a service of NPRI

October 20, 2005 
Vol. 1, No. 34

Also in this issue:

‘King of real estate’
 getting out

Students show almost 
no gains in reading

U.S. Senate nixes two 
minimum wage bills

How a victorious Bush fumbled plan to revamp 
Social Security

Billionaire buddies: The 
$91 billion conversation

Is religion good for you?


Time for new thinking 
about poverty

Gold versus the stock market

Got the HOTs?

A 'second Hitler' on trial in Iraq

The Long War
Why we see what we see in Carson City.

If you notice, foes of the Taxpayer Bill of Rights (TABOR) idea never claim it is ineffective at restraining budget growth.

In other words, the critics—in their quiet unanimity regarding TABOR’s efficacy—virtually admit why they don’t like TABOR: It’s successful at restraining government expansion.


Time for new thinking about poverty

By David Boaz
Cato Institute

Too many journalists seem unable to break free of their old assumptions, even when new evidence should cause some new thinking.

Three articles in the Sept. 22 edition of the Washington Post endorsed the view that giving more money to poor people and poor countries can solve the problem of domestic and global poverty. It's remarkable that so many smart people in our society are unaffected by the evidence that such transfer programs just don't work.

In a front-page article, two reporters talked about the destitute people fleeing Hurricane Katrina and wondered if America would finally face the problem of poverty.


Gold versus the stock market

By Peter Schiff
Euro Pacific Capital

While Wall Street pundits extol the virtues of the stock market, and its promise of assured riches, they consistently denigrate gold, and its value as an investment alternative.

Gold, they chide, is an arcane relic, as out of fashion as the leisure suits worn during the decade they naively perceive as the metal’s last hurrah. However, as fashions come and go, gold is once again back in style. This week gold’s successive run of eighteen-year highs occurred in sharp contrast to a slumping stock market.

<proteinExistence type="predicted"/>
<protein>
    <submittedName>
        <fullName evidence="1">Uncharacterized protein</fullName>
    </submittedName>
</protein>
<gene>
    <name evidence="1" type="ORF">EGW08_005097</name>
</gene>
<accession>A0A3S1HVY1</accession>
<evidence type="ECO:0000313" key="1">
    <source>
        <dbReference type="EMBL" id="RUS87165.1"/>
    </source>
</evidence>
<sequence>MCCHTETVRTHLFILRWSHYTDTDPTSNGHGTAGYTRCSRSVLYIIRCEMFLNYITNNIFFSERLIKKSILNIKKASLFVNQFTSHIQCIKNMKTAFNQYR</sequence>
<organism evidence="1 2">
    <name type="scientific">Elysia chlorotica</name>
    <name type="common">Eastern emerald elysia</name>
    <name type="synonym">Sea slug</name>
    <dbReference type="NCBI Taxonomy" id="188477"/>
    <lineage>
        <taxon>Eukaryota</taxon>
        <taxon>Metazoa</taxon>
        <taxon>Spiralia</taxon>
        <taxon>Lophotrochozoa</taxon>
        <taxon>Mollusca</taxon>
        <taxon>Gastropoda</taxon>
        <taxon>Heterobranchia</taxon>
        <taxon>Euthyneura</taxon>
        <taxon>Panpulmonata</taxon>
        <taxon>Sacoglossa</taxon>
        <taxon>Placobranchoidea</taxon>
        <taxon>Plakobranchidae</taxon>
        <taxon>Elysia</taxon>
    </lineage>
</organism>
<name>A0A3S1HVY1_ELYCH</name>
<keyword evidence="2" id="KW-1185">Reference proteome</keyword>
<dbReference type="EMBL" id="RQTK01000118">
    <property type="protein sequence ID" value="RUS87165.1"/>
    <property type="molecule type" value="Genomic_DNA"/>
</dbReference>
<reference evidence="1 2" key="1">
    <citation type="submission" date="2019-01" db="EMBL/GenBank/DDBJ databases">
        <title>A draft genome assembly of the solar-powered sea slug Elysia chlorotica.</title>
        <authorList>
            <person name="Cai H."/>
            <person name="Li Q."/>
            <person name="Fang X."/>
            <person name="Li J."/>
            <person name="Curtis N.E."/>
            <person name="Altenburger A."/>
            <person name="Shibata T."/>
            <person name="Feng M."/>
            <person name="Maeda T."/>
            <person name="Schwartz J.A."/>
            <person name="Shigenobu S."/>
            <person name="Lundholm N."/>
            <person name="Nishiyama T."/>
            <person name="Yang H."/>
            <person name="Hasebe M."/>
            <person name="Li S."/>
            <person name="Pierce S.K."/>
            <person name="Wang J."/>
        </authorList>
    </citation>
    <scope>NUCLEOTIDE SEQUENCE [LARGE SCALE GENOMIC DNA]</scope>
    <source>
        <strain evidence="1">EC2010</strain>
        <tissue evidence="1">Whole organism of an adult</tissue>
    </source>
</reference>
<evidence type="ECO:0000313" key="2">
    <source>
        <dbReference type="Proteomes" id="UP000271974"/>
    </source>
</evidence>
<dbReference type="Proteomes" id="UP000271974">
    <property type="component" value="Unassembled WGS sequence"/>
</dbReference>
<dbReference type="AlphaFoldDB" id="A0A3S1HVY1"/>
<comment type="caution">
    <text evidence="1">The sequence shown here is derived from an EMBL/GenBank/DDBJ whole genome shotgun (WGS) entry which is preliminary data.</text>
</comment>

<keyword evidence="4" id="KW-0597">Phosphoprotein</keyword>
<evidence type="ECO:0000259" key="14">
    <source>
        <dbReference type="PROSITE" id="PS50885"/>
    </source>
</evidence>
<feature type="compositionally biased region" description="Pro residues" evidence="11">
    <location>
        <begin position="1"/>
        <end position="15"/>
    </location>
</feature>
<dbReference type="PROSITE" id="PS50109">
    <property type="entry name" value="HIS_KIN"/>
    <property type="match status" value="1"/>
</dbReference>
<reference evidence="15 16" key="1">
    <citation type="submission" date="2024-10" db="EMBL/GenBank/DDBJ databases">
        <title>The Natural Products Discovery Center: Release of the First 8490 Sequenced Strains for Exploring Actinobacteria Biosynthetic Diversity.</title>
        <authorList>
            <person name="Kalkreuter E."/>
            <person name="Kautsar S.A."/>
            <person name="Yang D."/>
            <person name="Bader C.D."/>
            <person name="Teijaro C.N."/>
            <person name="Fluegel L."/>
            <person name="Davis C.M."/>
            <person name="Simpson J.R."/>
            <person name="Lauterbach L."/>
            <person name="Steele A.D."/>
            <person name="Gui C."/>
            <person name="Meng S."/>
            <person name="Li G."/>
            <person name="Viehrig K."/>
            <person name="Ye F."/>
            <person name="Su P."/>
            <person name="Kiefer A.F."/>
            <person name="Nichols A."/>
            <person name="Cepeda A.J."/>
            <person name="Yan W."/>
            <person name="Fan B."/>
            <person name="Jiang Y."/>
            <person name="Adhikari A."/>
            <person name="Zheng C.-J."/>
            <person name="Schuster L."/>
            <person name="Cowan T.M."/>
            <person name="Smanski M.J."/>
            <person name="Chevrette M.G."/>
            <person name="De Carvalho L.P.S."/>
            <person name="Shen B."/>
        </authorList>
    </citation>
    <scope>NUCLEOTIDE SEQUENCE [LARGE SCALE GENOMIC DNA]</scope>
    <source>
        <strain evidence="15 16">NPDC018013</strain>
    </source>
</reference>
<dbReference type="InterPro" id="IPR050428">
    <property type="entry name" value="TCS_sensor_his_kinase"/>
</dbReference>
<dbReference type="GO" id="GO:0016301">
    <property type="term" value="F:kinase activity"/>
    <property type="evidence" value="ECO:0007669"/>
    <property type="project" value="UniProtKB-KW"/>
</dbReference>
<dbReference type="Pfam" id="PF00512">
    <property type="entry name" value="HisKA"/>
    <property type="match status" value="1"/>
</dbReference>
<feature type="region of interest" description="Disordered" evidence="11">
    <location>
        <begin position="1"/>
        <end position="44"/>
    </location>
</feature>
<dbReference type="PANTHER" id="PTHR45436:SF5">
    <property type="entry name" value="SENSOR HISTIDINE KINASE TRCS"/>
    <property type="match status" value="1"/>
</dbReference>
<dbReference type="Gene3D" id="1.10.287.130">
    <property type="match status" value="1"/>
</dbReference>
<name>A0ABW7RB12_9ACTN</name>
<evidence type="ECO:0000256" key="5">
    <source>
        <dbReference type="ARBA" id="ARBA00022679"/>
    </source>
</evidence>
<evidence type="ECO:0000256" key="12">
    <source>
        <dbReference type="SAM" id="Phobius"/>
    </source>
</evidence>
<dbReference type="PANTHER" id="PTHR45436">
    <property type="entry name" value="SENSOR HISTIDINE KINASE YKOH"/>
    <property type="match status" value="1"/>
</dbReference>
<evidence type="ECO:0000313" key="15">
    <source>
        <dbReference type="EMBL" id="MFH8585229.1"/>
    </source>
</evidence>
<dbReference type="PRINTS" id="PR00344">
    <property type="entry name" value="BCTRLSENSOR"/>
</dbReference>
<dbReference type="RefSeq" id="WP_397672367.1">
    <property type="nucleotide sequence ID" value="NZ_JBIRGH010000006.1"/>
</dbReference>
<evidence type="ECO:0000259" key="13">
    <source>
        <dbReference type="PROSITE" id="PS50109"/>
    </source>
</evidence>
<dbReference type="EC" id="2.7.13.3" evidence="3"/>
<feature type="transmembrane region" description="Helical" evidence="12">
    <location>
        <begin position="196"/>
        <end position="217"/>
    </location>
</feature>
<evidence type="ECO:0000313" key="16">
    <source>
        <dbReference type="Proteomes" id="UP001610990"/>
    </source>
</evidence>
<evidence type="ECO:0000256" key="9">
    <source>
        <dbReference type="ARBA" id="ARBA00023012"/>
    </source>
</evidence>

Since the Dow ‘s 11,722 peak (which at the time equaled 41.3 ounces of gold) reached on January 14, 2000, the index has now lost almost half of its value relative to gold. As I write this the Dow Jones is currently worth about 21.6 ounces of gold. If we go back to the peak of the preceding bull market, in which the Dow topped out at 1,000 in 1966 (which at the time was 28.6 ounces of gold,) the index has actually declined in value by 25% when priced in gold.


Got the HOTs?

By Robert W. Poole, Jr.
Wall Street Journal

Nearly a decade of experience in San Diego and Orange County, Calif., has shown that you can keep traffic flowing smoothly, at the speed limit, even during the busiest rush hours. How? Charge a toll, varying by the density of traffic in the lane, for drivers to use the high-occupancy vehicle lanes (HOV).

Such high-occupancy toll (HOT) lanes -- on I-15 in San Diego and SR 91 in Orange County -- have been a big hit with drivers in all income groups...

[continued] This article will be available to non-subscribers of the Online Journal for up to seven days after it is e-mailed

A 'second Hitler' on trial in Iraq

By John Keegan
London Daily Telegraph